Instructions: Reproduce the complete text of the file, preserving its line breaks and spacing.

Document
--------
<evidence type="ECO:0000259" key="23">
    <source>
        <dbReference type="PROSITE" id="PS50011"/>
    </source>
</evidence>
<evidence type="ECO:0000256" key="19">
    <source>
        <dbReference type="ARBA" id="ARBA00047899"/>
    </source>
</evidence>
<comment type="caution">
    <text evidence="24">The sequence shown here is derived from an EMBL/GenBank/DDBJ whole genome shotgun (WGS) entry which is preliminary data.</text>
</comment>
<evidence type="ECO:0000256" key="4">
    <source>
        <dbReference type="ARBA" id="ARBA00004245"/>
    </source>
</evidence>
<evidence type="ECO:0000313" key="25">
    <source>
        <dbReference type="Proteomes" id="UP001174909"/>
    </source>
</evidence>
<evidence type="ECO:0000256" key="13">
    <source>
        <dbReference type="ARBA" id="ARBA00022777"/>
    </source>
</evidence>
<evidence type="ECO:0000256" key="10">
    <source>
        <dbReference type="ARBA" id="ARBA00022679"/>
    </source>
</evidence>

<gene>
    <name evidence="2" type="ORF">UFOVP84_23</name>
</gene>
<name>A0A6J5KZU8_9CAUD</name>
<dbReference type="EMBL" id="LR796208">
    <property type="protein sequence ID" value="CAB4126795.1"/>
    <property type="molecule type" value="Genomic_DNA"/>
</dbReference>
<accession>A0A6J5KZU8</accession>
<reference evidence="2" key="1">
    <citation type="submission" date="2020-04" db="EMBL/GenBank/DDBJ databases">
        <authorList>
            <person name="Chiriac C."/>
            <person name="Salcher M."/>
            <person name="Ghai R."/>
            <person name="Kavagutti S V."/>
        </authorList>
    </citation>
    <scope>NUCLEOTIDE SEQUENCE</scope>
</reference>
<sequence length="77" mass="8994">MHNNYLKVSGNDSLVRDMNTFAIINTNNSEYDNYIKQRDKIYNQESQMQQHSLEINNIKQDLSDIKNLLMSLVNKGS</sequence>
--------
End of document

<evidence type="ECO:0000259" key="23">
    <source>
        <dbReference type="PROSITE" id="PS50011"/>
    </source>
</evidence>
<evidence type="ECO:0000256" key="19">
    <source>
        <dbReference type="ARBA" id="ARBA00047899"/>
    </source>
</evidence>
<comment type="caution">
    <text evidence="24">The sequence shown here is derived from an EMBL/GenBank/DDBJ whole genome shotgun (WGS) entry which is preliminary data.</text>
</comment>
<evidence type="ECO:0000256" key="4">
    <source>
        <dbReference type="ARBA" id="ARBA00004245"/>
    </source>
</evidence>
<evidence type="ECO:0000313" key="25">
    <source>
        <dbReference type="Proteomes" id="UP001174909"/>
    </source>
</evidence>
<evidence type="ECO:0000256" key="13">
    <source>
        <dbReference type="ARBA" id="ARBA00022777"/>
    </source>
</evidence>
<evidence type="ECO:0000256" key="10">
    <source>
        <dbReference type="ARBA" id="ARBA00022679"/>
    </source>
</evidence>

<gene>
    <name evidence="2" type="ORF">UFOVP84_23</name>
</gene>
<name>A0A6J5KZU8_9CAUD</name>
<dbReference type="EMBL" id="LR796208">
    <property type="protein sequence ID" value="CAB4126795.1"/>
    <property type="molecule type" value="Genomic_DNA"/>
</dbReference>
<accession>A0A6J5KZU8</accession>
<reference evidence="2" key="1">
    <citation type="submission" date="2020-04" db="EMBL/GenBank/DDBJ databases">
        <authorList>
            <person name="Chiriac C."/>
            <person name="Salcher M."/>
            <person name="Ghai R."/>
            <person name="Kavagutti S V."/>
        </authorList>
    </citation>
    <scope>NUCLEOTIDE SEQUENCE</scope>
</reference>
<sequence length="77" mass="8994">MHNNYLKVSGNDSLVRDMNTFAIINTNNSEYDNYIKQRDKIYNQESQMQQHSLEINNIKQDLSDIKNLLMSLVNKGS</sequence>